Something is not right here. And this leads me to my next point: the link between morals and art.

 

Doctrine, morals and art – self portrait

It's is a well established fact that every society produces art that reflects its values, morals and beliefs. In turn, those same values, morals and beliefs are reinforced and passed on from one generation to another by the art they produce.

Therefore, it is logical to deduce that a Catholic institution of higher learning, such as Seattle University, would adorn its campus with art that reflects its moral values. Right?

Well, unfortunately, at Seattle University students are offered the option of interning for Planned Parenthood of Western Washington on its web site.

But there's more.  The Women Studies department at Seattle University encourages students to “get involved” with pro-abortion groups.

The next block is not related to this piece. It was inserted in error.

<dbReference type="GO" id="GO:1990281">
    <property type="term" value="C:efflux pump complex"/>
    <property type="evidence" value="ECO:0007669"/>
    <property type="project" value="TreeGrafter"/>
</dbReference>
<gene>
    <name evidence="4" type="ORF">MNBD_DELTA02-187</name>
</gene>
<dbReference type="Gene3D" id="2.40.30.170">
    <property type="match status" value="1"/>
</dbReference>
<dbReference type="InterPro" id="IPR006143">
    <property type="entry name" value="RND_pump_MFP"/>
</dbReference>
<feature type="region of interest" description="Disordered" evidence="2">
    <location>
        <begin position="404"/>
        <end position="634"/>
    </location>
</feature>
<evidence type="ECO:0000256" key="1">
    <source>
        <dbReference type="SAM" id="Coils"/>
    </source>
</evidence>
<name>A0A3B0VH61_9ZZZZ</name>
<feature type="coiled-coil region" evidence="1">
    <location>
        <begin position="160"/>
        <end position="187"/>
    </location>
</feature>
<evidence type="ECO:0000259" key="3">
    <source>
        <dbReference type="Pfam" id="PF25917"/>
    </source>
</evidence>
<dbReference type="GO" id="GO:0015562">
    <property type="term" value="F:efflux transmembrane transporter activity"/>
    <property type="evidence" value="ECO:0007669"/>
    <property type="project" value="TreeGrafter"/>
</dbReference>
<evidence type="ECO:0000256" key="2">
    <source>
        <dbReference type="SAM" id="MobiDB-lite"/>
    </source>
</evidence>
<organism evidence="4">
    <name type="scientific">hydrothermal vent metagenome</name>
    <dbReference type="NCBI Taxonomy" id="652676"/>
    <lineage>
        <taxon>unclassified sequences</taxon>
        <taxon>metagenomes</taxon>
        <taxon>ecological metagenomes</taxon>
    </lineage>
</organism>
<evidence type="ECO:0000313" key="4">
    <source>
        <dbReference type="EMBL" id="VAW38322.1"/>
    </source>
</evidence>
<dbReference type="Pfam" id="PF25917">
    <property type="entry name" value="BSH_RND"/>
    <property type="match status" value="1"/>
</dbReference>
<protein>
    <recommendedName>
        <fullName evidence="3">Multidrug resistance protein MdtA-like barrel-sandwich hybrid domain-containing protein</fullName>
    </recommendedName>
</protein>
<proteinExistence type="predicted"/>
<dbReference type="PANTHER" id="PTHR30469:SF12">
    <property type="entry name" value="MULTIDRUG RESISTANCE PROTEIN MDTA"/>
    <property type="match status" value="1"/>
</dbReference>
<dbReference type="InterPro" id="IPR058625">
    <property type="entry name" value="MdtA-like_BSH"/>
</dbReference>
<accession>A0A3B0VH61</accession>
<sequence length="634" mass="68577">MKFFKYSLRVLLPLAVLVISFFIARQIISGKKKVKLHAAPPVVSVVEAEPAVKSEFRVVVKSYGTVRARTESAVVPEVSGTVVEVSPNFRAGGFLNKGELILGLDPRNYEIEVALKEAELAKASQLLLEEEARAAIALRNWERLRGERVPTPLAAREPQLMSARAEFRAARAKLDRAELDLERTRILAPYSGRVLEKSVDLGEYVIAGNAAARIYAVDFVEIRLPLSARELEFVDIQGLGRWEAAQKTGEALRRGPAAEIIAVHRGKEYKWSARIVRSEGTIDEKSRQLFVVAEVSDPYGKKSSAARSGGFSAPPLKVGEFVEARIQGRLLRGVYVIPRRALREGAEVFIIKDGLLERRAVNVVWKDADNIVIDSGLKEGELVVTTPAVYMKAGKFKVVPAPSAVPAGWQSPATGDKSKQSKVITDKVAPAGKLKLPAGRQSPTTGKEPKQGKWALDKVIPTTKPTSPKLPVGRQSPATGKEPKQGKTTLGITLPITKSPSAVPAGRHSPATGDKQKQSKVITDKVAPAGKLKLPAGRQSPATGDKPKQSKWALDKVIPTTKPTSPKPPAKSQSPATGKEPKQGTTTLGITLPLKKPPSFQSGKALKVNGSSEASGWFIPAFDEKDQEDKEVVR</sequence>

The Women Studies web page states:  “On the Seattle University Campus, in the Northwest, and across the Nation there are countless women's organizations for you to get involved with. Here are some links to help you get started.”

Under this “get involved” offer, students find pro-abortion groups such as the National Organization for Women, the Feminist Majority and Legal Momentum.

In the field of morals, students are offered the option to join pro-abortion groups.

In the realm of sacred art, students are introduced to a marble slab wet with spilt milk as ‘Our Lady'.

Bad morals and ugly art are apparent at Seattle University. Coincidence? Or are they linked?